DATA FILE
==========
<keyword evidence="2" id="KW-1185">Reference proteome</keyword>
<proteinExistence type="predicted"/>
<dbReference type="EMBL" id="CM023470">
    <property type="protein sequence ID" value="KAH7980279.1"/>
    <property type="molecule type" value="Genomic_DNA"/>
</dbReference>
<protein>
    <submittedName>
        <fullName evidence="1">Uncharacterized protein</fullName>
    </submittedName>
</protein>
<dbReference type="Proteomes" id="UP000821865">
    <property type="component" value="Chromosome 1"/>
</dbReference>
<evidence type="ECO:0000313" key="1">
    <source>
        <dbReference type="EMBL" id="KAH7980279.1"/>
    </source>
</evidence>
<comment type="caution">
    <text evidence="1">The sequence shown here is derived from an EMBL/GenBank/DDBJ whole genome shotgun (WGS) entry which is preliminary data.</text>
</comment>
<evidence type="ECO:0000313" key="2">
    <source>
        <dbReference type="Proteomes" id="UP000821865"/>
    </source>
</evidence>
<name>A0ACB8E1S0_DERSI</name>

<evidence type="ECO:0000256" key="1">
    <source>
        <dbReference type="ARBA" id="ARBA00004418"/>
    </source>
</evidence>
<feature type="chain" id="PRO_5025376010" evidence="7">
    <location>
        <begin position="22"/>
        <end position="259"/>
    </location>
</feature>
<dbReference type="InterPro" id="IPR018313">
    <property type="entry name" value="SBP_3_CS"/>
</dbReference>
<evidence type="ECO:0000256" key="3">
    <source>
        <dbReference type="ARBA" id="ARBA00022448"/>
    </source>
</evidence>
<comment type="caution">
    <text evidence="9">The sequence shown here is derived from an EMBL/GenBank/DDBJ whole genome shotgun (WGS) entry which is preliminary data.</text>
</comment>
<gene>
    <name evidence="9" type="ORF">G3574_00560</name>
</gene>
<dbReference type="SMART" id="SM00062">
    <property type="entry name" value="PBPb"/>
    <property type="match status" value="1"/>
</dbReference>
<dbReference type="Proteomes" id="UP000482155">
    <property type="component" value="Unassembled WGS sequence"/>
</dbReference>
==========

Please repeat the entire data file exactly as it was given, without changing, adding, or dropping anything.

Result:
<keyword evidence="2" id="KW-1185">Reference proteome</keyword>
<proteinExistence type="predicted"/>
<dbReference type="EMBL" id="CM023470">
    <property type="protein sequence ID" value="KAH7980279.1"/>
    <property type="molecule type" value="Genomic_DNA"/>
</dbReference>
<protein>
    <submittedName>
        <fullName evidence="1">Uncharacterized protein</fullName>
    </submittedName>
</protein>
<dbReference type="Proteomes" id="UP000821865">
    <property type="component" value="Chromosome 1"/>
</dbReference>
<evidence type="ECO:0000313" key="1">
    <source>
        <dbReference type="EMBL" id="KAH7980279.1"/>
    </source>
</evidence>
<comment type="caution">
    <text evidence="1">The sequence shown here is derived from an EMBL/GenBank/DDBJ whole genome shotgun (WGS) entry which is preliminary data.</text>
</comment>
<evidence type="ECO:0000313" key="2">
    <source>
        <dbReference type="Proteomes" id="UP000821865"/>
    </source>
</evidence>
<name>A0ACB8E1S0_DERSI</name>

<evidence type="ECO:0000256" key="1">
    <source>
        <dbReference type="ARBA" id="ARBA00004418"/>
    </source>
</evidence>
<feature type="chain" id="PRO_5025376010" evidence="7">
    <location>
        <begin position="22"/>
        <end position="259"/>
    </location>
</feature>
<dbReference type="InterPro" id="IPR018313">
    <property type="entry name" value="SBP_3_CS"/>
</dbReference>
<evidence type="ECO:0000256" key="3">
    <source>
        <dbReference type="ARBA" id="ARBA00022448"/>
    </source>
</evidence>
<comment type="caution">
    <text evidence="9">The sequence shown here is derived from an EMBL/GenBank/DDBJ whole genome shotgun (WGS) entry which is preliminary data.</text>
</comment>
<gene>
    <name evidence="9" type="ORF">G3574_00560</name>
</gene>
<dbReference type="SMART" id="SM00062">
    <property type="entry name" value="PBPb"/>
    <property type="match status" value="1"/>
</dbReference>
<dbReference type="Proteomes" id="UP000482155">
    <property type="component" value="Unassembled WGS sequence"/>
</dbReference>